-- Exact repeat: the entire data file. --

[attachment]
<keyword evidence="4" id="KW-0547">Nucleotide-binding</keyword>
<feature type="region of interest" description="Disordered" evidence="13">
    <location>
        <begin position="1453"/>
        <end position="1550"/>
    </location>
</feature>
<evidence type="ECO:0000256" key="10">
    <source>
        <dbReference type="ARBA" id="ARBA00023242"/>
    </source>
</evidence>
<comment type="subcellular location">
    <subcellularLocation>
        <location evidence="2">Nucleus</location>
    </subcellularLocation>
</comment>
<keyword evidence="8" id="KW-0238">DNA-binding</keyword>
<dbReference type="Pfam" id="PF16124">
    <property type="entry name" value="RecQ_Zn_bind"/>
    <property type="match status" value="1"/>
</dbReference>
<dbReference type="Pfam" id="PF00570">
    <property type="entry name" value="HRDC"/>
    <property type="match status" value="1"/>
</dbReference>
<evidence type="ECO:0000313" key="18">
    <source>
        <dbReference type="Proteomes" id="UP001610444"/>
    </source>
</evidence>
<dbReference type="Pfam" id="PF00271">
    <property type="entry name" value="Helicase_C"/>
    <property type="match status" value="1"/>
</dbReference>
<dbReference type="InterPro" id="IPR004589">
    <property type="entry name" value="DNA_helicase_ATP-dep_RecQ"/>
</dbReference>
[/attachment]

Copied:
<keyword evidence="4" id="KW-0547">Nucleotide-binding</keyword>
<feature type="region of interest" description="Disordered" evidence="13">
    <location>
        <begin position="1453"/>
        <end position="1550"/>
    </location>
</feature>
<evidence type="ECO:0000256" key="10">
    <source>
        <dbReference type="ARBA" id="ARBA00023242"/>
    </source>
</evidence>
<comment type="subcellular location">
    <subcellularLocation>
        <location evidence="2">Nucleus</location>
    </subcellularLocation>
</comment>
<keyword evidence="8" id="KW-0238">DNA-binding</keyword>
<dbReference type="Pfam" id="PF16124">
    <property type="entry name" value="RecQ_Zn_bind"/>
    <property type="match status" value="1"/>
</dbReference>
<dbReference type="Pfam" id="PF00570">
    <property type="entry name" value="HRDC"/>
    <property type="match status" value="1"/>
</dbReference>
<evidence type="ECO:0000313" key="18">
    <source>
        <dbReference type="Proteomes" id="UP001610444"/>
    </source>
</evidence>
<dbReference type="Pfam" id="PF00271">
    <property type="entry name" value="Helicase_C"/>
    <property type="match status" value="1"/>
</dbReference>
<dbReference type="InterPro" id="IPR004589">
    <property type="entry name" value="DNA_helicase_ATP-dep_RecQ"/>
</dbReference>